Estimation

(294 words)

Author(s): Schmitz, Winfried (Bielefeld)
[German version] In many ancient political communities, the right of full citizenship, the active or passive right to vote, the assignment to certain arms of service, and the act of splitting the cost of financial services by the state between the citizens, were all contingent upon economical ability and thereby indirectly dependent upon social status. These rights and duties were assigned on the basis of an estimation. Ancient political theory regarded the requirement of meeting certain qualifica…

Tamias

(870 words)

Author(s): Schmitz, Winfried (Bielefeld)
[German version] (ταμίας/ tamías, pl. ταμίαι/ tamíai). Administrator of temple coffers or state coffers. In Athens the tamiai of Athena (ταμίαι. τῆς θεοῦ, tamíai tȇs theoû) held the most important treasury office. The ten tamiai were appointed by lot from the property class of the pentakosiomédimnoi , one from each phylḗ . At the beginning of their year of office, in the presence of the council ( boulḗ ) the tamiai were handed the gold-ivory image of Athena, the bronze statues of Nike, covered in silver and gold leaves, the votive offerings and the balance of cash …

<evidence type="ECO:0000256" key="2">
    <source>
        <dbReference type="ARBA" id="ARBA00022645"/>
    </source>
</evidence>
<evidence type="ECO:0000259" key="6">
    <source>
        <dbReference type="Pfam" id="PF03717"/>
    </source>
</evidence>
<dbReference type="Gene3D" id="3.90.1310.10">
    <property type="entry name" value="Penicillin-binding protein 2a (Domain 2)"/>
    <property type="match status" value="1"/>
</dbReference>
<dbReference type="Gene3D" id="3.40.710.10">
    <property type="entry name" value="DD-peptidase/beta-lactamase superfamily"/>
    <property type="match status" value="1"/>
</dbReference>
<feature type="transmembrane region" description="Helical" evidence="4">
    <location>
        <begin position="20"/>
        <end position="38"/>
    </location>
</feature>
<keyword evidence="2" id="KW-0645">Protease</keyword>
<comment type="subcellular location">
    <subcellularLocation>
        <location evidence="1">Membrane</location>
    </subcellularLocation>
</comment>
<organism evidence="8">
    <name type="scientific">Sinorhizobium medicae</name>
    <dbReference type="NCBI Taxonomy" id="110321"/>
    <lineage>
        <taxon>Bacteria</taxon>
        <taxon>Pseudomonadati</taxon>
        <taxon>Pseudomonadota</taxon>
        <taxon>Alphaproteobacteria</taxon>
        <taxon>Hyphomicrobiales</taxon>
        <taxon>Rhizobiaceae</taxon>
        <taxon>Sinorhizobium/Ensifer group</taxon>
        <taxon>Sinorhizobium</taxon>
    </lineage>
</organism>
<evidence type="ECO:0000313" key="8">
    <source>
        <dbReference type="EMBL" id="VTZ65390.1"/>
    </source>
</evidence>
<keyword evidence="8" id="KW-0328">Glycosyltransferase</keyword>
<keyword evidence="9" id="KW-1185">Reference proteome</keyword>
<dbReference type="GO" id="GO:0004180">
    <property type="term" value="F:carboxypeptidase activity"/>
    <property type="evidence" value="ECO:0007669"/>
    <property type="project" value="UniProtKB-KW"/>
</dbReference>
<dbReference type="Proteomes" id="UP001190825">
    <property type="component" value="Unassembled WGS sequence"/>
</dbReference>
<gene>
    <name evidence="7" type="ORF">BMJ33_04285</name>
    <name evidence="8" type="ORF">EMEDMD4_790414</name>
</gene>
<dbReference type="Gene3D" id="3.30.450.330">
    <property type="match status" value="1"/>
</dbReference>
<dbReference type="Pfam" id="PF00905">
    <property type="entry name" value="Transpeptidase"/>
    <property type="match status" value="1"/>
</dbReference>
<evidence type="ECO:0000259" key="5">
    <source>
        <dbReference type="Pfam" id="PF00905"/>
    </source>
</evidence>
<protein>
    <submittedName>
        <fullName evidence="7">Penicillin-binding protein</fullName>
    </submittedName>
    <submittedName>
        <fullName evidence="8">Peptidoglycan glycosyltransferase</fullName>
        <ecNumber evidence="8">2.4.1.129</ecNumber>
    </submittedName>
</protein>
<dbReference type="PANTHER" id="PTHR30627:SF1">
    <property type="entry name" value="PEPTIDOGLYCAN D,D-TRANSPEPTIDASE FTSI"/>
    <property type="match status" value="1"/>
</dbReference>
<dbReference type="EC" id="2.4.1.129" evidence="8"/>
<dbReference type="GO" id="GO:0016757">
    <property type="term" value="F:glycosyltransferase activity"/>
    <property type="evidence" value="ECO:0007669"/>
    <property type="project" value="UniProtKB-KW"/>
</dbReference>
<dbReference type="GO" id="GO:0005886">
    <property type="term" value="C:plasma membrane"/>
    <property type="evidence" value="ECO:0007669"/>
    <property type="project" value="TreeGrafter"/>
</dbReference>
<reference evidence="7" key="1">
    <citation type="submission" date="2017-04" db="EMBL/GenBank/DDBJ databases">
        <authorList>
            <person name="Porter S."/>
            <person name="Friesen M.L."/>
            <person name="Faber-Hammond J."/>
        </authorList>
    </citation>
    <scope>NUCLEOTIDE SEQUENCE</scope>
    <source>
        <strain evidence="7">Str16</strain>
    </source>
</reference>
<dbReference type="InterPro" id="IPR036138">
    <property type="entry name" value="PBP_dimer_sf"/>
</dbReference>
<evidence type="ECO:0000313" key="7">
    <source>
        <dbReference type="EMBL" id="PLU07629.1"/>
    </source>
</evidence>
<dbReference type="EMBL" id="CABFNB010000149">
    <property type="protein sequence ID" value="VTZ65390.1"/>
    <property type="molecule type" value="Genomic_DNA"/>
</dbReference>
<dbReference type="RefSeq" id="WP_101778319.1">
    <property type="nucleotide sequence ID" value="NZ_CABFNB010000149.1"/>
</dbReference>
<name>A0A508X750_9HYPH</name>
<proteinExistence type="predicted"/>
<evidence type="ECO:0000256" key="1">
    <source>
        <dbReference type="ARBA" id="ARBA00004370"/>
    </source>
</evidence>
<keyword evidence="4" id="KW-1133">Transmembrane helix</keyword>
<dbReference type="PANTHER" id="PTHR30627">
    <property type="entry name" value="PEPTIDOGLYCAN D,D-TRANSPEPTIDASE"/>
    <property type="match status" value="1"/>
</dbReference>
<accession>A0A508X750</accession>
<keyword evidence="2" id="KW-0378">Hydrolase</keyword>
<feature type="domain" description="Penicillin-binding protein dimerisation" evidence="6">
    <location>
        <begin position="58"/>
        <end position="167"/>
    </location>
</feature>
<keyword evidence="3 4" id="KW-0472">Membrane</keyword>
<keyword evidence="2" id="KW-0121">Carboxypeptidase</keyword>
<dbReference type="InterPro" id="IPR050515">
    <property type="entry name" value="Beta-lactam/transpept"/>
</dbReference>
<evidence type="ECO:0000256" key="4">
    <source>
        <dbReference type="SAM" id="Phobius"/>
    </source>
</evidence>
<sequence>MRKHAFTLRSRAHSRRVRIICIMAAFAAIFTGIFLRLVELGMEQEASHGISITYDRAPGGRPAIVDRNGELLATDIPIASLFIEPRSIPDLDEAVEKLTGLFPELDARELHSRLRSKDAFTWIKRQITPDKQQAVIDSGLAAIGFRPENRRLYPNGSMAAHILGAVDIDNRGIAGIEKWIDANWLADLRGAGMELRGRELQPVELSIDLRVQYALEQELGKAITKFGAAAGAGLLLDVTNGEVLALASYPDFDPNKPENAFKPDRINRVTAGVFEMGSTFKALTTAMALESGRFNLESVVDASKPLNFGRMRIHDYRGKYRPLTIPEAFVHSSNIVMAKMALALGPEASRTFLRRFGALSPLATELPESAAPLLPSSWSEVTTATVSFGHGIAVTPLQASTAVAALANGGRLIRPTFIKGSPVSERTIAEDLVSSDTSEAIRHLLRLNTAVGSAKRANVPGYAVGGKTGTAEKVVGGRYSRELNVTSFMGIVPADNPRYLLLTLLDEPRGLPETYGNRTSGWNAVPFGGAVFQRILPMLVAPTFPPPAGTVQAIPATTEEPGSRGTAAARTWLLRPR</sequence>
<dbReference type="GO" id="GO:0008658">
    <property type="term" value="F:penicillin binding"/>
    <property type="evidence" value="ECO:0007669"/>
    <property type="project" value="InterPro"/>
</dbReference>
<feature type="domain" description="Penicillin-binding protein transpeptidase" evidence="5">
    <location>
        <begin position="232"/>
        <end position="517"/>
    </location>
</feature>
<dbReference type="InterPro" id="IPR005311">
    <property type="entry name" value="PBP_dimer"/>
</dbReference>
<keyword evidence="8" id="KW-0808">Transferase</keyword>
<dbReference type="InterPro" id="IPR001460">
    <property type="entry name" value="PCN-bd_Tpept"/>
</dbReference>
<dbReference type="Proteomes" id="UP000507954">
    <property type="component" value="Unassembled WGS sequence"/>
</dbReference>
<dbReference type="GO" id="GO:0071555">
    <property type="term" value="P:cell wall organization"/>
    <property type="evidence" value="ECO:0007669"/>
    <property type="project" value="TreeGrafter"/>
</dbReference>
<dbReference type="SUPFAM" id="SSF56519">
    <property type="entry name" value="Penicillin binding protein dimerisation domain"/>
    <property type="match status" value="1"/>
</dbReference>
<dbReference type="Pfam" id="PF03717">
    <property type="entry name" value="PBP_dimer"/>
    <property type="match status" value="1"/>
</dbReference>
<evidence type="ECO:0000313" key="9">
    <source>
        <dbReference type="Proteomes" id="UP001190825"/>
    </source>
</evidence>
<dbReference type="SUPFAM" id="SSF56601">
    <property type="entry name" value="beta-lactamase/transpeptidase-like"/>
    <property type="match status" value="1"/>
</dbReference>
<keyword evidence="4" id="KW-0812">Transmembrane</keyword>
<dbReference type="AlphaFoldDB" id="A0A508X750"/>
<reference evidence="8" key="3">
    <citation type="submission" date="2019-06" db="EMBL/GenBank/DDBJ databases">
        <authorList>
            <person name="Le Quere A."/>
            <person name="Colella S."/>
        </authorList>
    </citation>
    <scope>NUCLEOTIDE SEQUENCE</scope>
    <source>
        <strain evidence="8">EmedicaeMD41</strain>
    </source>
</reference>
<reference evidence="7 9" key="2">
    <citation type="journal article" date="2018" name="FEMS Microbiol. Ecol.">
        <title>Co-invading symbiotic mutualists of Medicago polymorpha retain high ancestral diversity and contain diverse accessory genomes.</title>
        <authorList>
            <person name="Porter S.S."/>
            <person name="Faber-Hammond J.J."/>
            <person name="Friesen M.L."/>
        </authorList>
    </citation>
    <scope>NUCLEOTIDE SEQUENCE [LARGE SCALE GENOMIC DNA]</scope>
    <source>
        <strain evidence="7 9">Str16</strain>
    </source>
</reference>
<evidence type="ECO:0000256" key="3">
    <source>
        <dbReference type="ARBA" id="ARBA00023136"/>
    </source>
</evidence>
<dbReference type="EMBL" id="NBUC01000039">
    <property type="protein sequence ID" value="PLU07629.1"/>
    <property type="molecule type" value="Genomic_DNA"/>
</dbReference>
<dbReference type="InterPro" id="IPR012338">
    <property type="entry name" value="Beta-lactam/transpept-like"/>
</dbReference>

Emporos

(443 words)

Author(s): Schmitz, Winfried (Bielefeld)
[German version] (ἔμπορος; émporos). In the Odyssey emporos is a passenger travelling on a foreign ship (Hom. Od. 2,319; 24,300f.). The merchant and shipowner trading in goods for profit, however, is called πρηκτήρ ( prēktḗr) or ἀρχὸς ναυτάων ( archós nautáōn) in Od. 8,161-164. In keeping with epic language travellers on land and sea are emporoi in Attic tragedies. Hesiod, however, already uses ἐμπορίη ( emporíē; Hes. Op. 646) to describe trading by ship and Herodotus also uses the word in that sense . In the Classical period emporos was used in particular of a merchant trading ove…

Boeotarchs

(170 words)

Author(s): Schmitz, Winfried (Bielefeld)
[German version] The most important office in the Boeotian League. The College of Boeotarchs, elected by the 11 districts for one year's service, consisted of 11 Boeotarchs before 386 BC, of seven after 364 and of eight at times in 338. Larger cities nominated two boeotarchs, and Thebes, after the capture of Plataea (427 and 373), four. Their extensive powers included, i.a., probouleutic functions for the League's assembly and services as emissaries, but the most important was military command of …

Macartatus

(282 words)

Author(s): Schmitz, Winfried (Bielefeld)
(Μακάρτατος; Makártatos). [German version] [1] Athenian, fell in battle in 458/7 or Athenian, fell in battle in 458/7 or c. 410 BC as a cavalryman against the Lacedaemonians The Athenians M. and Melanopus fell in battle in 458/7 or c. 410 BC as cavalrymen in the battle against the Lacedaemonians and Boeotians in the border territory between Tanagra and Eleon. Pausanias (1,29,6) saw a stele dedicated to the two of them in the Kerameikos. A remnant of the base of this stele appears to have been found (IG I3 1288). Schmitz, Winfried (Bielefeld) Bibliography PA 9658 Traill, PAA 631475. …

Hekatoste

(358 words)

Author(s): Schmitz, Winfried (Bielefeld)